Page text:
A simple tweet is what started this little challenge with Amazon. Someone I mutually follow on Twitter was documenting an issue he was having with Amazon renewing his Amazon Prime subscription – except he wasn’t actually subscribed. This wasn’t my issue, I happily subscribe to the service for the Prime Video and free delivery. What prompted my inquiry was that this Twitter friend lived in Ireland and had been charged €79.
Here in the UK, the annual Amazon Prim renews is £79. At first glance – no difference. Except there is – two different currencies that do not have parity.
On this particular day of my renewal, €79 was about £66. That’s a whole £13 cheaper. I was intrigued and thus headed to the online chat support on Amazon.
I argued my case to the Amazon representative that the good people of Ireland are paying less than me for the same product. The rep was unable to help but did offer to cancel my subscription and refund my £79.
That’s not what I wanted. What I wanted was to know how it was fair to the UK customers that they were paying more for the same service.
The rep was foxed. They went to seek help from a team leader.
Nope. You pay in GBP (£) and it’s £79.
I wasn’t done.
I have a Revolut debit card and behind that is a GBP and a EURO account. If a charge is made to that car in EUROS it comes out of my EURO account. So, I asked if it were possible to pay in EUROS.
This, for a short time, seemed like it would be possible. I was thinking about I’d come up with a real, money-saving, life hack. We even got to the point where the rep would cancel my Prime subscription and refund the £79 , then I would sign back up and pay in EUROS.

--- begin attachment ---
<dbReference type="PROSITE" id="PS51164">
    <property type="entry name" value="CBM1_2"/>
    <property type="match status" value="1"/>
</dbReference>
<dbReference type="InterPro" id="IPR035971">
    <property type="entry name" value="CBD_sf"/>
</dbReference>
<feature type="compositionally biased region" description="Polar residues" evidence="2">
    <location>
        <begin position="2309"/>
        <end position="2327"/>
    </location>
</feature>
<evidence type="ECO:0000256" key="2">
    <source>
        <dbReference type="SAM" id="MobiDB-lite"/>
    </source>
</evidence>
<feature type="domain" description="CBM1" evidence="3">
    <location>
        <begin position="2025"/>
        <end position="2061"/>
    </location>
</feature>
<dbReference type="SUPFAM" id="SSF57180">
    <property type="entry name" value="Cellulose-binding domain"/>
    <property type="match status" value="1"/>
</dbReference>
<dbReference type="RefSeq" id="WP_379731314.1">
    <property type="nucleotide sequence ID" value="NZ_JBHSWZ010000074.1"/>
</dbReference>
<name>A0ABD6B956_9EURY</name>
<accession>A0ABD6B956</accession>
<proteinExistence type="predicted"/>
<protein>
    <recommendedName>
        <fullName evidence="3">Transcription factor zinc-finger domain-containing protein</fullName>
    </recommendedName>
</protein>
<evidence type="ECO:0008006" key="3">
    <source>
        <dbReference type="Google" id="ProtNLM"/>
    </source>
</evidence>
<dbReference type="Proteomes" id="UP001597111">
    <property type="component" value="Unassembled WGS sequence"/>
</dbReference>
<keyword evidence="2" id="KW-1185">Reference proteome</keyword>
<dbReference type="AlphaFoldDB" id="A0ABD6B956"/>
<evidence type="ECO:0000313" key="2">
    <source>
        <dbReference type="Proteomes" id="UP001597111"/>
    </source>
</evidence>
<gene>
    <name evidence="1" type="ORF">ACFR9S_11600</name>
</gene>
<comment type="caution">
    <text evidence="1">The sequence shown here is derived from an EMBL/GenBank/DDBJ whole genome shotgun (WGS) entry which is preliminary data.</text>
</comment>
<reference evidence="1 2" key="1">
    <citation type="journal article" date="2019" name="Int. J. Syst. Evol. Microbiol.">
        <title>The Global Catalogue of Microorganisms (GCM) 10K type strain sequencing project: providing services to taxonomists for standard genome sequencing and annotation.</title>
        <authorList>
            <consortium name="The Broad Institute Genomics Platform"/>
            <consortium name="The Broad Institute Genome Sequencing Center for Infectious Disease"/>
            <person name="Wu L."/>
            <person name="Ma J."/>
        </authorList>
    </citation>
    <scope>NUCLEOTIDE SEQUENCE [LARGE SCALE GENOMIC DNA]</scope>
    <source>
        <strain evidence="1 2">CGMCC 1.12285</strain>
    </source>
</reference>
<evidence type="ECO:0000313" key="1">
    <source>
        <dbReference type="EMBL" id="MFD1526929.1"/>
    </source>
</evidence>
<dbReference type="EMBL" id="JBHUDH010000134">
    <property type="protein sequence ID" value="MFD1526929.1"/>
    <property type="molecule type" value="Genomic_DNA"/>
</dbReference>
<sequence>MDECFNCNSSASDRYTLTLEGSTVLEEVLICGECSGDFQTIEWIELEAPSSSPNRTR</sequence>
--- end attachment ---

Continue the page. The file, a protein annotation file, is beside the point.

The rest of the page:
The help was endless while reading but I found the golden nugget. Yes, you can switch currency, but only FROM your local currency to GBP. My local currency is GBP and thus this was not going to work.
I tried one more time with the rep to plead the unfairness of the situation. I pointed out that never had the GBP-EURO exchange rate fallen below parity and thus €79 had always been less than £79.
The rep went away again and returned with an offer…
They would send a refund to my card of £15 and I keep the subscription.
A small victory. Almost a 20% discount for my next year of Amazon Prime.
I’m not sure this will work in 12 months time but, it’s always worth a complaint to Amazon. Not least because £15 to them is nothing at all and it’s cheaper to give the customer something that means something to them and costs Amazon practically nothing (if anything at all).
So, if you happen to contact Amazon and try this – don’t tell them I sent you!
One day, I might tell the tale of how I spent practically all day on the phone to Amazon and got a free Kindle Fire 😉